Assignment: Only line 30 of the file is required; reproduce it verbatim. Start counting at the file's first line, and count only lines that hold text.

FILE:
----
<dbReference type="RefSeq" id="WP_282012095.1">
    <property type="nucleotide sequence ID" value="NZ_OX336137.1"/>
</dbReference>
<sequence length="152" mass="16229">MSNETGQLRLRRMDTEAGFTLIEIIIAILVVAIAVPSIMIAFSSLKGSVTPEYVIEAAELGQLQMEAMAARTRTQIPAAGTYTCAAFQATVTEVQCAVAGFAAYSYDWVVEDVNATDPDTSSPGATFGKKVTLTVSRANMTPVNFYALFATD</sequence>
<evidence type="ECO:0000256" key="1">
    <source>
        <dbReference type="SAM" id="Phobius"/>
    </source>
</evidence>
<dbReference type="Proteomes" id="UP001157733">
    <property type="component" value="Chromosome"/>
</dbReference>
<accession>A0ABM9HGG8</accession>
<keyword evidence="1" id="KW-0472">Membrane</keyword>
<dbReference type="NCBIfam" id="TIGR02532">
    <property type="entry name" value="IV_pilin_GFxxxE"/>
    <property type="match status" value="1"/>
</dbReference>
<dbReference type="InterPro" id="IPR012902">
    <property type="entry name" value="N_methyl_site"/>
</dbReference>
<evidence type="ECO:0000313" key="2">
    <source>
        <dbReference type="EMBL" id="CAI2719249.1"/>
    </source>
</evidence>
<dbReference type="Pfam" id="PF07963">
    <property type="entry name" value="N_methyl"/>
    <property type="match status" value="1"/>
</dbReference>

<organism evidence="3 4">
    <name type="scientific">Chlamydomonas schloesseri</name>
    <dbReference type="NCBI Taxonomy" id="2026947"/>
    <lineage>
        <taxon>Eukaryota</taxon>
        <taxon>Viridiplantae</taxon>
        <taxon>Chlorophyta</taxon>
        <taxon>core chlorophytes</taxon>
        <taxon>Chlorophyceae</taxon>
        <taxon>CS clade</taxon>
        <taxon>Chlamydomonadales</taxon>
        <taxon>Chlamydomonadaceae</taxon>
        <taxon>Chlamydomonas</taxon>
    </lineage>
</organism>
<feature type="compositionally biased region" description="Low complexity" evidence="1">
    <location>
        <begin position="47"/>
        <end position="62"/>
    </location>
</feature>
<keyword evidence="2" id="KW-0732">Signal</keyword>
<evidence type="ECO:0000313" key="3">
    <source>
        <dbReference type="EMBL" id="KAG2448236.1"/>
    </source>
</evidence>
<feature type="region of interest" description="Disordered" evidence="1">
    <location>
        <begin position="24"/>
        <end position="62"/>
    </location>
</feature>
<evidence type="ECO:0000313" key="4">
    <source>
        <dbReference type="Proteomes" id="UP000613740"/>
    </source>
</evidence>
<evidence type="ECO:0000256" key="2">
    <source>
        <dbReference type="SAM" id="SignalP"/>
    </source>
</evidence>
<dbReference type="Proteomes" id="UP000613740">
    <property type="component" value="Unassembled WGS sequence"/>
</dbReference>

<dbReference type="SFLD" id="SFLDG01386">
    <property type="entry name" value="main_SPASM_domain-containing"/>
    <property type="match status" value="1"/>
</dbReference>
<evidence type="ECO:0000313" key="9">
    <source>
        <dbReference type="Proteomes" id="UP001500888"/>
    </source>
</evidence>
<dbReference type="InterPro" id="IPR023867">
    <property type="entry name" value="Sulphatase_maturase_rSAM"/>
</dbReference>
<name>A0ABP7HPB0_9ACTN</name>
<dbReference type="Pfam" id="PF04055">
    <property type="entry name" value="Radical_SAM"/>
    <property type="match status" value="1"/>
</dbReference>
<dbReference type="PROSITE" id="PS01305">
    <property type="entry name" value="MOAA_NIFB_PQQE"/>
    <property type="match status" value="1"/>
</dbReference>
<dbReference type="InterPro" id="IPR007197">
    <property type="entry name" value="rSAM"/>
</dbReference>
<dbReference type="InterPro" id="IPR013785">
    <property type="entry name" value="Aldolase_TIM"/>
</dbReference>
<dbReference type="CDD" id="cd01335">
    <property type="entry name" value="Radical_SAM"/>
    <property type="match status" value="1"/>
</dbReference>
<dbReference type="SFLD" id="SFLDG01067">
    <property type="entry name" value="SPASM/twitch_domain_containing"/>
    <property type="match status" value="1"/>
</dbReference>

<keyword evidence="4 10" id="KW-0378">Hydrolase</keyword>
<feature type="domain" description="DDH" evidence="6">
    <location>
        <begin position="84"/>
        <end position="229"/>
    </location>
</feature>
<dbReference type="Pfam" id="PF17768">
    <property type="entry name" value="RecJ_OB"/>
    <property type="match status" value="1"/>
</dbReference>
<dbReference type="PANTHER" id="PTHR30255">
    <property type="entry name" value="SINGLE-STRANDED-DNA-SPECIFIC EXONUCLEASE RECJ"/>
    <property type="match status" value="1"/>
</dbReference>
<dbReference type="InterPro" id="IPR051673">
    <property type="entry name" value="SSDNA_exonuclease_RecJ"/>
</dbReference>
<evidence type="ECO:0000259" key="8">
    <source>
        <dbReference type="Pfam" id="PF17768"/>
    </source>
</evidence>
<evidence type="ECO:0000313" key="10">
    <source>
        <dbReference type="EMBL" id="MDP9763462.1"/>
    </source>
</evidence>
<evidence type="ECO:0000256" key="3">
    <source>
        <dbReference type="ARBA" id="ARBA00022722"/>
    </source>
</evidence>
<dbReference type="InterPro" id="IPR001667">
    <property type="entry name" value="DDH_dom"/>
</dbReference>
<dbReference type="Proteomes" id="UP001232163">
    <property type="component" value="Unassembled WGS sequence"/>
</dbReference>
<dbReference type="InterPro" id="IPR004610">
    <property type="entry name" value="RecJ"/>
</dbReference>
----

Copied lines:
</dbReference>